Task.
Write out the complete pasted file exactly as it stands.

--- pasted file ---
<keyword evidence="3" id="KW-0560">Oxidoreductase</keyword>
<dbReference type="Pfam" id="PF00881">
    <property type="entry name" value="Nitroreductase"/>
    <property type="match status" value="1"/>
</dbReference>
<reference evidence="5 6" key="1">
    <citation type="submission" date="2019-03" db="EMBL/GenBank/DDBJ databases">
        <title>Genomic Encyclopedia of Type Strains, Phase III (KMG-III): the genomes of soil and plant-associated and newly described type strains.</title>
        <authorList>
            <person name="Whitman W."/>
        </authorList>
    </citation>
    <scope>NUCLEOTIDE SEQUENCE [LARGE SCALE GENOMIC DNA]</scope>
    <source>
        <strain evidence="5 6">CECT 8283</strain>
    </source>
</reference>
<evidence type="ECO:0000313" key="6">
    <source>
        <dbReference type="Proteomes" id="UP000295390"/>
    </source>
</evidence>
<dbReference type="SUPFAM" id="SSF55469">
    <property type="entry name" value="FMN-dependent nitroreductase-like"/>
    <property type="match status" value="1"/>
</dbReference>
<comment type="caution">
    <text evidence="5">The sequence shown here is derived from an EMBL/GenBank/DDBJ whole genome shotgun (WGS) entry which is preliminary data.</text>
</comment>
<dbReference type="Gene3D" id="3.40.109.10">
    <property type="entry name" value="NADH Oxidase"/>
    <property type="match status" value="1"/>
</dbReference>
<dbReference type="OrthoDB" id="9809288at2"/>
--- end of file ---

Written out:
<keyword evidence="3" id="KW-0560">Oxidoreductase</keyword>
<dbReference type="Pfam" id="PF00881">
    <property type="entry name" value="Nitroreductase"/>
    <property type="match status" value="1"/>
</dbReference>
<reference evidence="5 6" key="1">
    <citation type="submission" date="2019-03" db="EMBL/GenBank/DDBJ databases">
        <title>Genomic Encyclopedia of Type Strains, Phase III (KMG-III): the genomes of soil and plant-associated and newly described type strains.</title>
        <authorList>
            <person name="Whitman W."/>
        </authorList>
    </citation>
    <scope>NUCLEOTIDE SEQUENCE [LARGE SCALE GENOMIC DNA]</scope>
    <source>
        <strain evidence="5 6">CECT 8283</strain>
    </source>
</reference>
<evidence type="ECO:0000313" key="6">
    <source>
        <dbReference type="Proteomes" id="UP000295390"/>
    </source>
</evidence>
<dbReference type="SUPFAM" id="SSF55469">
    <property type="entry name" value="FMN-dependent nitroreductase-like"/>
    <property type="match status" value="1"/>
</dbReference>
<comment type="caution">
    <text evidence="5">The sequence shown here is derived from an EMBL/GenBank/DDBJ whole genome shotgun (WGS) entry which is preliminary data.</text>
</comment>
<dbReference type="Gene3D" id="3.40.109.10">
    <property type="entry name" value="NADH Oxidase"/>
    <property type="match status" value="1"/>
</dbReference>
<dbReference type="OrthoDB" id="9809288at2"/>